Potential difficulties for banks to distribute dividends

Potential difficulties for banks to distribute dividends or buy back more shares would be the latest in a series of problems facing investors. Since the financial crisis since 2008, which was partly caused by bad practices of banks in terms of lending and the assumption of debt, financial institutions were involved in large-scale trials and are challenged to support earnings. Historically low interest rates also depress profits, reminds Reuters.

Melting of dividends

Banks pay a much lower percentage of their profits than before. Between 1999 and 2006, large banks are generally channeled around three-quarters of their income dividends or redemptions, according to an analysis of Credit Suisse. In recent years, the share is below 50%.

Largely decrease in dividends is due to the fact that in 2009, regulators began to supervise their payment and harvested buyouts. The purpose of the Federal Reserve was to prevent a repetition of the events of 2007 and 2008, when banks paid more than they earn. For financial institutions, however, it is more difficult to cut dividend payments in hard times, because they fear that such a move would broadcast signal of weakness to investors and customers, which would further weaken their business.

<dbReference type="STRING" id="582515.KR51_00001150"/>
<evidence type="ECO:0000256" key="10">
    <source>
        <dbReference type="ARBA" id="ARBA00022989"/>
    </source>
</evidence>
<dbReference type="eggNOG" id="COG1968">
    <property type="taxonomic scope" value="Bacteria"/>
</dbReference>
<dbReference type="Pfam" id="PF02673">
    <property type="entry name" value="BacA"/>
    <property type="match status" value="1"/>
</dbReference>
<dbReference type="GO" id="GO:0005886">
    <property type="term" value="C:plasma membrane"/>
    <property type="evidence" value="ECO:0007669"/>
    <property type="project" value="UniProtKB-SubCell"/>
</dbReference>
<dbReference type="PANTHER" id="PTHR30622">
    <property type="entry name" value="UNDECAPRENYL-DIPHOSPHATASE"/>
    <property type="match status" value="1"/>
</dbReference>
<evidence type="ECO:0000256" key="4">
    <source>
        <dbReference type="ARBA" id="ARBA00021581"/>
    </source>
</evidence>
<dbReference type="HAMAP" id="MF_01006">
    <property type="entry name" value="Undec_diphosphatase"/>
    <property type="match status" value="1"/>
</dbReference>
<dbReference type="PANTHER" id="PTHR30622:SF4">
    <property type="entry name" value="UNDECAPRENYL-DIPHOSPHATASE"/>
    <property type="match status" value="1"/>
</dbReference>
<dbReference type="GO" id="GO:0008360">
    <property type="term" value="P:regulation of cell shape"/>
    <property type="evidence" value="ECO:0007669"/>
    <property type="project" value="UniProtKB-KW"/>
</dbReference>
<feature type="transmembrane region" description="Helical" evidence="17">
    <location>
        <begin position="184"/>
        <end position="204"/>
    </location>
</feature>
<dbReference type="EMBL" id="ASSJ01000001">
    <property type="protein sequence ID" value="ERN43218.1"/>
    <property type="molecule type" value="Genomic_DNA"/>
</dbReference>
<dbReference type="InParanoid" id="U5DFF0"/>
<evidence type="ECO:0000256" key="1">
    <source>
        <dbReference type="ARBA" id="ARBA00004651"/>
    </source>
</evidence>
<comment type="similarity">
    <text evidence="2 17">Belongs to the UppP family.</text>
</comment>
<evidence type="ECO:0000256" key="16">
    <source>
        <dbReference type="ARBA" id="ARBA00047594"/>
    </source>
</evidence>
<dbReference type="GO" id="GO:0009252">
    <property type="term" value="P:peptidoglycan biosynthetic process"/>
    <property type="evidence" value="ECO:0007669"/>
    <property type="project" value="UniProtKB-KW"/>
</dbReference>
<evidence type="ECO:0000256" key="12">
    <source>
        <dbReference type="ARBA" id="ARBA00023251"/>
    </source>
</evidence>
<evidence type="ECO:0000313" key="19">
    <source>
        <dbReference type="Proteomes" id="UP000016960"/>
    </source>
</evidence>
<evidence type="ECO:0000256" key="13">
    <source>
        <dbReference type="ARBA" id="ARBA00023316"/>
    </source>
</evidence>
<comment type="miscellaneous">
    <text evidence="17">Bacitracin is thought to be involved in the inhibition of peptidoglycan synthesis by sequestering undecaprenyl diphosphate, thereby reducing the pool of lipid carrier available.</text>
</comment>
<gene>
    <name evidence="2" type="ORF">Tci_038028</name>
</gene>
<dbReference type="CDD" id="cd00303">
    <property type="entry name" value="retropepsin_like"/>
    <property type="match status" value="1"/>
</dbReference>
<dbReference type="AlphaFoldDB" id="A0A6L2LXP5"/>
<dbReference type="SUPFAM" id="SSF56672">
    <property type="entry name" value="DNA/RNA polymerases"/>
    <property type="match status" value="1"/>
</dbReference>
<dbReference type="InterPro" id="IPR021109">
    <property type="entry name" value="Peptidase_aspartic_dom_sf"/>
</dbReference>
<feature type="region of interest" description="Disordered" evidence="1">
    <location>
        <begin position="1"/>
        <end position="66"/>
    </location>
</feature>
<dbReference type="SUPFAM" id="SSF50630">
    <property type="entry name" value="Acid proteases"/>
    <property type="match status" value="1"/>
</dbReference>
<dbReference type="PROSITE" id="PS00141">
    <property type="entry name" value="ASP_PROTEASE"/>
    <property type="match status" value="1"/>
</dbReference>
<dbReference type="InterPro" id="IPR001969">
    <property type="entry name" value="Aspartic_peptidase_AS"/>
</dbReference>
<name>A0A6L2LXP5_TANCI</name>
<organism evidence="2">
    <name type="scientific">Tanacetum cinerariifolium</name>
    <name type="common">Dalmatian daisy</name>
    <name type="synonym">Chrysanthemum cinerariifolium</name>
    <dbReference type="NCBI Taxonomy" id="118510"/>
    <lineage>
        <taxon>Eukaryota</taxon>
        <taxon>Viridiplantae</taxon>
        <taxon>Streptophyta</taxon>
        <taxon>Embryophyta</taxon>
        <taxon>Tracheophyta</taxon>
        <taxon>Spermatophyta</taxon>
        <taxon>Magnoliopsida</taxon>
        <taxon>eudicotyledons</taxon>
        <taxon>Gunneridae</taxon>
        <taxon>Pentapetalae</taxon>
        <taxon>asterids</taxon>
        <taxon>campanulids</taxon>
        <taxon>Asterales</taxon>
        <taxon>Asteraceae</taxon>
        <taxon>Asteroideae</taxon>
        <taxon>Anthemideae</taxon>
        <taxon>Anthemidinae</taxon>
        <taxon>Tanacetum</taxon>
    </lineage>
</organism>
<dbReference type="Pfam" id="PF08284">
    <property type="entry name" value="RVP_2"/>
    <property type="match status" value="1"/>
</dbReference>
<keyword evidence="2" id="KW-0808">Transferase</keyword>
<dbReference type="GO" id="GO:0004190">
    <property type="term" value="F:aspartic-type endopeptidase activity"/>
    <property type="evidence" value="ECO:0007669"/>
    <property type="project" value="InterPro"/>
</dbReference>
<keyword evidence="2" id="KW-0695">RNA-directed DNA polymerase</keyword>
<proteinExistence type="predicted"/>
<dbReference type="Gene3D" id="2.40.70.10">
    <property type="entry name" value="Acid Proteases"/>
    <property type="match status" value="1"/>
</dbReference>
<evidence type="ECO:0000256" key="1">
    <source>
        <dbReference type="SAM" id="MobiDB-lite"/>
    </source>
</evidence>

At the same time investors remains unclear when that will change. "Banks are reluctant to start paying more and will do it - just do not know when," said Tony Scherer told Reuters analyst portfolio manager Smead Capital Management, which owns shares of Bank of America, Wells Fargo and JPMorgan Chase. Currently the largest banks expect the Fed's approval of dividend plans for 2015, and will learn the results in March, specifies agency.